plastic bottles for recycling

December 20, 2019 2 min to read

Do your share: how you can reduce your reliance on single-use plastics

Category : Lifestyle

What is the price of convenience?

Plastics have become a part of modern living. Practically anywhere you look, you’ll surely find something made, even at least in part, out of plastic, from electronics down to the shopping bag that contained items you recently bought.

And it is fairly easy to understand why. The material is light and durable, reasonably easy to manufacture, and compared to other materials, relatively cheap to produce.

However, with the growing awareness about the impact of plastics on the environment, it is worthwhile to ask whether you can live a life free from the use of plastics.

Is convenience a steep price to pay when the tradeoff is the destruction of the environment?

A brief history of plastics

Plastics, also known as synthetic polymers, were invented by John Wesley Hyatt in 1869 in response to a company’s search for a material that can be used as a substitute for ivory.

During Hyatt’s experiments, he discovered that plastics could be fabricated into different shapes and mimic natural materials like ivory.

Before Hyatt’s discovery of plastics, people relied on nature for the materials they used for manufacturing. These include metal, timber, stone, and various animal parts.

To a large degree, many people viewed plastics as a viable means to conserve wildlife and save the environment from humanity’s seemingly unstoppable needs.

Leo Baekeland is credited for inventing Bakelite in 1907. Unlike Hyatt’s discovery, Bakelite is fully synthetic, which means it does not contain any molecule that can be found in nature.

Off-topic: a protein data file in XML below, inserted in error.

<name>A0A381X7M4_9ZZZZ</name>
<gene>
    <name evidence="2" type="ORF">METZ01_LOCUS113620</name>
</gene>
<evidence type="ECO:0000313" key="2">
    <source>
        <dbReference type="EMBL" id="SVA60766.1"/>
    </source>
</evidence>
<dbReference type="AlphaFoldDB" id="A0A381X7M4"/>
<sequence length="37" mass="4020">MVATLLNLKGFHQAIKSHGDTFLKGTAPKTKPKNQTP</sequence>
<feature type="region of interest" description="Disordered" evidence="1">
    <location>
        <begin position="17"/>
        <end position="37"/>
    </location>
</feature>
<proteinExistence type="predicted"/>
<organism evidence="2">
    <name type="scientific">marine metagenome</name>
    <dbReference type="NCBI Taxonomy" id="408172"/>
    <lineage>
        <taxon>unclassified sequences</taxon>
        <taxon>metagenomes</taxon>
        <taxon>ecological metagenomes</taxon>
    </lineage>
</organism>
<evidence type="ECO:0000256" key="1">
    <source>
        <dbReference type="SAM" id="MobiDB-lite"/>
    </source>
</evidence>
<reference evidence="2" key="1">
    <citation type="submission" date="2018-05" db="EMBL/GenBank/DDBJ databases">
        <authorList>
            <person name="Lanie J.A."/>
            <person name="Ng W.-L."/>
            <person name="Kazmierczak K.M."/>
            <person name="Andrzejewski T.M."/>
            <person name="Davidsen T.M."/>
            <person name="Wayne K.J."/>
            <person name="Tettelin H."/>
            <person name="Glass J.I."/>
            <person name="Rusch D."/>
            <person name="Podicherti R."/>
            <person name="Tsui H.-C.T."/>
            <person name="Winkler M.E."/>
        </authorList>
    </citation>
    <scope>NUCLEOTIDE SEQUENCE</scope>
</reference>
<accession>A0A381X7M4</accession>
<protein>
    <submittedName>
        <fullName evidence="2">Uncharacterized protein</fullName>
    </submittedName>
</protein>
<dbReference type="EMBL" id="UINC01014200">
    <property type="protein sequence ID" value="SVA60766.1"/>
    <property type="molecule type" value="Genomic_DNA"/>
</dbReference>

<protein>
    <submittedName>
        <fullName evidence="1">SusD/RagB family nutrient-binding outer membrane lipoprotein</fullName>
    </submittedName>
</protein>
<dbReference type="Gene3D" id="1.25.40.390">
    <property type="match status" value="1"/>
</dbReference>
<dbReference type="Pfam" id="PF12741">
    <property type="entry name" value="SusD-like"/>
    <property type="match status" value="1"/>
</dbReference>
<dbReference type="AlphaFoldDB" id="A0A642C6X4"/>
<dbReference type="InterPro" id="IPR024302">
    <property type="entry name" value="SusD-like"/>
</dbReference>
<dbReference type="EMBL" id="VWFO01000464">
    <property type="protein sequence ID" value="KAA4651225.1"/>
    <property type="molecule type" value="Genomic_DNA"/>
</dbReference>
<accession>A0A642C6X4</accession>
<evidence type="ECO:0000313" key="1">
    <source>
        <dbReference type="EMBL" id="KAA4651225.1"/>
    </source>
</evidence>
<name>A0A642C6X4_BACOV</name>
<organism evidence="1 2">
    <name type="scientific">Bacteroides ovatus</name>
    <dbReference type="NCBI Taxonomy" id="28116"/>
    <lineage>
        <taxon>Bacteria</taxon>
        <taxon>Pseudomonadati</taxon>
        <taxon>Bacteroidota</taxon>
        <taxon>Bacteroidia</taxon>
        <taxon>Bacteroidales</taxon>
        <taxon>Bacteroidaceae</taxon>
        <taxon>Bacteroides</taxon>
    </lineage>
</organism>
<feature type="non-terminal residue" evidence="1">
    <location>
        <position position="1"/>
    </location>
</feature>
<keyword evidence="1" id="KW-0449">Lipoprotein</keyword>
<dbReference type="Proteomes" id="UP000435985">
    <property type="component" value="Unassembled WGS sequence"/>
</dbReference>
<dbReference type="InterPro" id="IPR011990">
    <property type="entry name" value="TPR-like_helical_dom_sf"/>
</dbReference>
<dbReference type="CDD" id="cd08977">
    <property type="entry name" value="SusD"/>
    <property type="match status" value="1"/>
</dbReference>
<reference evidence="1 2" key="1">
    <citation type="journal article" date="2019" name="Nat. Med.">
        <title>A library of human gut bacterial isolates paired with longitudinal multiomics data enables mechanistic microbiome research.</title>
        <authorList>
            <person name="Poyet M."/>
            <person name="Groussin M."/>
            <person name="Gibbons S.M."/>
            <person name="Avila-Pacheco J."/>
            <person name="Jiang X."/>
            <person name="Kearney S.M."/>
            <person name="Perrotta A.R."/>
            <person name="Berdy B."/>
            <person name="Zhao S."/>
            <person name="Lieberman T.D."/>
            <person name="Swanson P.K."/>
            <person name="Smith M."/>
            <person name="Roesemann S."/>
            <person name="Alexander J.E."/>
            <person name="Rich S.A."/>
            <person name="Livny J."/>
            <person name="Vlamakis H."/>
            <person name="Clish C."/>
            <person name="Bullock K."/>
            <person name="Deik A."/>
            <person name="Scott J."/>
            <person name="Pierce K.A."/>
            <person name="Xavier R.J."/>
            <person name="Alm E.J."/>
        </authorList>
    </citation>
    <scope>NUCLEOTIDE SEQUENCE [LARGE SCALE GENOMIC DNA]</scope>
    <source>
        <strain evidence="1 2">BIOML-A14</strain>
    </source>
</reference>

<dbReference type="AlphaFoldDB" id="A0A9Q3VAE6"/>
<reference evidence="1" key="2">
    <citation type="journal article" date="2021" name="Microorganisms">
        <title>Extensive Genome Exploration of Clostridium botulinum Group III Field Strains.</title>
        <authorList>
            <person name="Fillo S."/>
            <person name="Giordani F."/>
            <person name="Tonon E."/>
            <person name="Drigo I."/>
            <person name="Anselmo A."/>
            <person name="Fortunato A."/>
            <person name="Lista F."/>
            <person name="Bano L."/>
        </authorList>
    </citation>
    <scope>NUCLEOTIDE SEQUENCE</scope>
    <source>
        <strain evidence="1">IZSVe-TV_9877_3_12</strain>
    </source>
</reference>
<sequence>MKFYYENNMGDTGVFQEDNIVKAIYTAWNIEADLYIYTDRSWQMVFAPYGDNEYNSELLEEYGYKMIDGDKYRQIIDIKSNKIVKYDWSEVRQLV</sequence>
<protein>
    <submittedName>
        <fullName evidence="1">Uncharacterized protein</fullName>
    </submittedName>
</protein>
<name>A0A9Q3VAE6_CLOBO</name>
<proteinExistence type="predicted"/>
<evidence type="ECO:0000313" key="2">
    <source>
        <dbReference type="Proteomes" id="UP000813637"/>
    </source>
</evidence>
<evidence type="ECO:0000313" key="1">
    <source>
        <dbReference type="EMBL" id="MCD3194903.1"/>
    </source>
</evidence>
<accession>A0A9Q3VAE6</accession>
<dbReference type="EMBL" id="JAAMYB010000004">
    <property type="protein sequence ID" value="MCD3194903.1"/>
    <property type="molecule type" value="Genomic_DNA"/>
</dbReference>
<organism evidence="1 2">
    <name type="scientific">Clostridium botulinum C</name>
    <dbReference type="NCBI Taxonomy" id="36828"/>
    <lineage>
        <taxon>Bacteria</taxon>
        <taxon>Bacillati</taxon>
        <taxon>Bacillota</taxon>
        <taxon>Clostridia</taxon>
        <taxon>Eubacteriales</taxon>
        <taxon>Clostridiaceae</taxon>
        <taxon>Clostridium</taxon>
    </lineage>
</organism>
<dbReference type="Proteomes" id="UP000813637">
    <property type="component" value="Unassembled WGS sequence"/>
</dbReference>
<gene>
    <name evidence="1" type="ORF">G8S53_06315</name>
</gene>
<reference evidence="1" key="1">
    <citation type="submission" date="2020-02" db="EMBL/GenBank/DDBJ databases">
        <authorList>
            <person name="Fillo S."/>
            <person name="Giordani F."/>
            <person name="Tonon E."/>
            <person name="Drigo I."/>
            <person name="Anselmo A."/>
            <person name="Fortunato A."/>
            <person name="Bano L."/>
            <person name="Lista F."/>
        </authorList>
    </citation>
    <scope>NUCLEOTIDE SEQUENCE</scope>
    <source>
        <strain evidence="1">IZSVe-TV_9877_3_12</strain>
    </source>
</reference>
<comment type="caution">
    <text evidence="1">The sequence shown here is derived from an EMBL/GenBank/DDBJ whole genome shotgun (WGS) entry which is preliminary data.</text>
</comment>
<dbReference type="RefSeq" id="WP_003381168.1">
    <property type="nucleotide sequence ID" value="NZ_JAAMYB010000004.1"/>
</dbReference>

The invention of Bakelite is crucial for a wide variety of reasons. Initially, Baekeland was searching for a substitute for shellac, which is used as an electrical insulator.

What he discovered was something more – a material that can be used for the fabrication of practically anything. Apart from that, Bakelite was sturdy, heat-resistant, and easy to mass-produce.

World War II saw the surge in the use of plastics as militaries from around the world, most notably the United States, were searching for materials that can be used as alternatives to natural materials.

One such substitute is nylon. Wallace Carothers invented the material in 1935 as a substitute for silk. During the war, nylon was used for the production of parachutes, helmet liners, body armor, and more.

Soon after, plastics captured the hearts of the people as more companies used these as an alternative for the materials used in the fabrication of cars, furniture, and…
 
Continue reading the article and learn more about plastics on Life Is An Episode website.
 
 

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